What are Opioids?
Opioids are potent analgesic drugs that are often prescribed to relieve acute pain, pain from serious illnesses such as cancer and chronic pain. In some cases, these types of drugs are also used to suppress chronic cough and diarrhea.
Opioids include naturally occurring opiates derived from the opium poppy plant such as morphine and codeine, synthetic ones such as fentanyl and semi-synthetic forms including oxycodone and hydrocodone. While they are considered to be among the most effective pain reducers available, they can also be highly addictive. Furthermore, they pose additional risks including physical and mental dependence, withdrawal syndrome and overdose.
Opioids Side Effects, Dependency and Addiction
As with all medications, opioids can produce side effects, some which can be rather short-lived, and others which can last longer and are more severe.
One of the side effects that can be attractive to recreational users is the euphoria. Opioids can cause feelings of sedation and relaxation, both which can be heightened by combining other substances and drugs. These substances can include alcohol, other narcotics, sleeping medication, muscle relaxers, tranquilizers, and sedatives. This drug combination can be extremely dangerous and lead to a fatal overdose.
Dependence is different from addiction, and it is all manifestations of brain changes resulting from chronic opioid abuse. Usually, after a prolonged period of use, a person can develop a need for increasing amounts of the drug, in order to reach the same effects. Dependence occurs due to a physical need or response to the medication, and it also causes withdrawal.
In short, a physical dependence means that the body relies on an external source of opioids to prevent a withdrawal syndrome from occurring. Physical dependence and withdrawal is predictable and could be reversed by an adequate medical treatment. Addiction happens when dependence interferes with daily life.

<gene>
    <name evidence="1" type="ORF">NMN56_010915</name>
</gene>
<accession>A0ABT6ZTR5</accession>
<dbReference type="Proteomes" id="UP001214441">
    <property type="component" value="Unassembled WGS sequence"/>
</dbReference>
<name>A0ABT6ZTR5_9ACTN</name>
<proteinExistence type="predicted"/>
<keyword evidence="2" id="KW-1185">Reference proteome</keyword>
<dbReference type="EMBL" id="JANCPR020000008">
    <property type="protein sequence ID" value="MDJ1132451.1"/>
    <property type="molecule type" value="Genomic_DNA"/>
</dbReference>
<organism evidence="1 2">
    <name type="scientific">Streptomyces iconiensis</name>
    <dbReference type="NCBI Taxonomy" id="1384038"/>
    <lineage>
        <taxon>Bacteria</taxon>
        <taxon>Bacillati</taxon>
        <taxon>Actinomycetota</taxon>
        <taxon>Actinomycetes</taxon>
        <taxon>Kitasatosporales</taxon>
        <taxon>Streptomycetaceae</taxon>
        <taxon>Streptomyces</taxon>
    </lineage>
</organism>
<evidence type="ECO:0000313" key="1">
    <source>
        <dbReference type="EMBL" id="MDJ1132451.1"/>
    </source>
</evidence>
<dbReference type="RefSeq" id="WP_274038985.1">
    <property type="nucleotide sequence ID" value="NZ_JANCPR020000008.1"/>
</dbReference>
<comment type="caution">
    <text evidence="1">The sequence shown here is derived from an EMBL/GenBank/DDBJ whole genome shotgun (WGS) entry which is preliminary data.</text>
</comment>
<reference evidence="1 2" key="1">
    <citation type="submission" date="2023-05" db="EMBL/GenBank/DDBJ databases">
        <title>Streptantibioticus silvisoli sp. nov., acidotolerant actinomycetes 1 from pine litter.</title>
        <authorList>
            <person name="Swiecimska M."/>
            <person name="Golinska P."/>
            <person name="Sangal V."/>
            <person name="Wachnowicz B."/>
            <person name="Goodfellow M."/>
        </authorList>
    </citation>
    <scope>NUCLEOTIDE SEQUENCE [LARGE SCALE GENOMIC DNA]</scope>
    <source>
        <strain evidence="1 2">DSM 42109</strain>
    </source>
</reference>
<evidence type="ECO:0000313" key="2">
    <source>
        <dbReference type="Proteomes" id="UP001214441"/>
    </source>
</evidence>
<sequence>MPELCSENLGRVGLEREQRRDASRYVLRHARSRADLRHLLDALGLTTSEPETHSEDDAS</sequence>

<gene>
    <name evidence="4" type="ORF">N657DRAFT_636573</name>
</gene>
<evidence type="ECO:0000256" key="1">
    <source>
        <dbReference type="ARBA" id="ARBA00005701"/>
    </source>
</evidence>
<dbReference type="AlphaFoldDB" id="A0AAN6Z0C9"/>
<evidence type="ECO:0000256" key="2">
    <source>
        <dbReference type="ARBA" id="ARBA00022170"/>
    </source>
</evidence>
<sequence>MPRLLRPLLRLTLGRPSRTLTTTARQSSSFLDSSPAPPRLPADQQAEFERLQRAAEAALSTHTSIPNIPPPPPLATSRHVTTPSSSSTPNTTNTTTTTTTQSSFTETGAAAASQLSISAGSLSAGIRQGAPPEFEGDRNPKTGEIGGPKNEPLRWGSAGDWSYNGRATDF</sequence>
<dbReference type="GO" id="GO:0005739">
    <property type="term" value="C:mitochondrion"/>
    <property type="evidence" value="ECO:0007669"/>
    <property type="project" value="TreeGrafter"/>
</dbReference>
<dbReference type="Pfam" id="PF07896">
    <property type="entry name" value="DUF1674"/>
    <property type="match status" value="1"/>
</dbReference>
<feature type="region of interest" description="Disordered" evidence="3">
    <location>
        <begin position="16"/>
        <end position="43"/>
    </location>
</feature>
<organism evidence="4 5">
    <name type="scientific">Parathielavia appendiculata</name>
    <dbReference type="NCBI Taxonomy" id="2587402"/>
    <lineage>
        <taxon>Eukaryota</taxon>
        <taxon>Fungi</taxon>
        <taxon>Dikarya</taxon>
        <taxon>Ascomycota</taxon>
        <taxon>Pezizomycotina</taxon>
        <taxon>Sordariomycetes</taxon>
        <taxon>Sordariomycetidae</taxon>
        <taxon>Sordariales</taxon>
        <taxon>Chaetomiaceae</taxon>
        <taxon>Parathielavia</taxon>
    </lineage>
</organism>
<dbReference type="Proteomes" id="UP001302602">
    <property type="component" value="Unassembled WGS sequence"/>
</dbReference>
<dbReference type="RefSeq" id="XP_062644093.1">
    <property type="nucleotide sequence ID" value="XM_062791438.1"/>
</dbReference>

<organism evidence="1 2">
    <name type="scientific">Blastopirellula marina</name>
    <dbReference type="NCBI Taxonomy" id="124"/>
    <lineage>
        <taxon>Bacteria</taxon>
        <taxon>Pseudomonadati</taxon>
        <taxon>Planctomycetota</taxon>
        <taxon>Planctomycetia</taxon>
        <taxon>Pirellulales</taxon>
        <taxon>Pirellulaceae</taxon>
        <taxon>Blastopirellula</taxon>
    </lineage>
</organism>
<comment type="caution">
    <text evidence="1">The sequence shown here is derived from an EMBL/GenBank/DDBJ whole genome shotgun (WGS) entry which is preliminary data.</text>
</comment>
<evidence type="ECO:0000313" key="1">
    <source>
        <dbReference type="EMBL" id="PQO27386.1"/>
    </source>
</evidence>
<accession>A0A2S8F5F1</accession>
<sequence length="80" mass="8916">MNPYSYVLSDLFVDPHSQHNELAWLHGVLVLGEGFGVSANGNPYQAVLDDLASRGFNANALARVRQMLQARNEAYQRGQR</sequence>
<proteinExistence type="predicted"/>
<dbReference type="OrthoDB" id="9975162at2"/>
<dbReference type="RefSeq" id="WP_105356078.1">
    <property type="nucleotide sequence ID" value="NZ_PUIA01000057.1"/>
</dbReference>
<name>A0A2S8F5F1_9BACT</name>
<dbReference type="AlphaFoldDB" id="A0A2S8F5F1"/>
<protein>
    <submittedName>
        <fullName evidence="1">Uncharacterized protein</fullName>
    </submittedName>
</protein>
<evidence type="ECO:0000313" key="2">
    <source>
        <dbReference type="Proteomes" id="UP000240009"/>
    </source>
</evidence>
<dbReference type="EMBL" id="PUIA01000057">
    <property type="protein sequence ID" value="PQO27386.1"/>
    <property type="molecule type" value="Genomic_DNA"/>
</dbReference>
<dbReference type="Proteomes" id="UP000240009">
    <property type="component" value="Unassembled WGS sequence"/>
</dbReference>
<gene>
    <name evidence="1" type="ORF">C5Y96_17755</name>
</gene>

What is an Opioid Addiction?
Addiction is a condition that affects the way you think and behave. At first, you have control over your choice to start using and abusing opioid drugs, but eventually, the addiction takes over your ability to make responsible decisions. Over time, your brain function changes and you develop a powerful urge “cravings” to use the drug.
Opioid Detox by the Waismann Method®
Opioid addiction is serious but can be treated efficiently and safely. Waismann Method is world-renowned for providing one of the highest opioid detox success rates in history. We begin our treatment in a private accredited hospital with thorough medical evaluation. This practice gives us the ability to identify possible underlying issues and evaluates the best treatment plan for each patient. If Rapid Detox is indicated, our multi-board certified anesthesiologist proceeds with the opioid detoxification in the ICU, with the aid of sedatives and intravenous medications. This treatment speeds the withdrawal while the patient sleeps.
Opioid withdrawal symptoms can be challenging and sometimes complicated. An inpatient medical detox may provide the safest and smoothest way to overcome this difficult phase successfully. Vital signs are closely monitored, and medications are used to regulate brain and body functions.
The Waismann Method provides patients with a treatment option that helps smooth out withdrawal, reduce side effects, prevent medical complications while minimizing drug cravings; it can be the best start towards recovery.